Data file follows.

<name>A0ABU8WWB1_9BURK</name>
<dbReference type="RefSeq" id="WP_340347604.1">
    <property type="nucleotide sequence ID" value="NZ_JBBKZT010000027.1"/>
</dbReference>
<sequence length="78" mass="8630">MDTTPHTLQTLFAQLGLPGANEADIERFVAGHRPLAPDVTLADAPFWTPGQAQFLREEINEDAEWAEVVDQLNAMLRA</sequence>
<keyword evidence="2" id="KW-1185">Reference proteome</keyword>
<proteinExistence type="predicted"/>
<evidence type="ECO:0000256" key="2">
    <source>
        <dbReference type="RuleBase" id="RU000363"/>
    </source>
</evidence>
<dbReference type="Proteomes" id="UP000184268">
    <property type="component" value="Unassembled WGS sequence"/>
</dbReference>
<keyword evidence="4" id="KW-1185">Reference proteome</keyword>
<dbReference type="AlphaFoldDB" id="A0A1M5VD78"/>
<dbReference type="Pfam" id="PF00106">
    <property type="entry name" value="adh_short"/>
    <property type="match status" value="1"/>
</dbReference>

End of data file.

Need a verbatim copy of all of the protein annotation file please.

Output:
<name>A0ABU8WWB1_9BURK</name>
<dbReference type="RefSeq" id="WP_340347604.1">
    <property type="nucleotide sequence ID" value="NZ_JBBKZT010000027.1"/>
</dbReference>
<sequence length="78" mass="8630">MDTTPHTLQTLFAQLGLPGANEADIERFVAGHRPLAPDVTLADAPFWTPGQAQFLREEINEDAEWAEVVDQLNAMLRA</sequence>
<keyword evidence="2" id="KW-1185">Reference proteome</keyword>
<proteinExistence type="predicted"/>
<evidence type="ECO:0000256" key="2">
    <source>
        <dbReference type="RuleBase" id="RU000363"/>
    </source>
</evidence>
<dbReference type="Proteomes" id="UP000184268">
    <property type="component" value="Unassembled WGS sequence"/>
</dbReference>
<keyword evidence="4" id="KW-1185">Reference proteome</keyword>
<dbReference type="AlphaFoldDB" id="A0A1M5VD78"/>
<dbReference type="Pfam" id="PF00106">
    <property type="entry name" value="adh_short"/>
    <property type="match status" value="1"/>
</dbReference>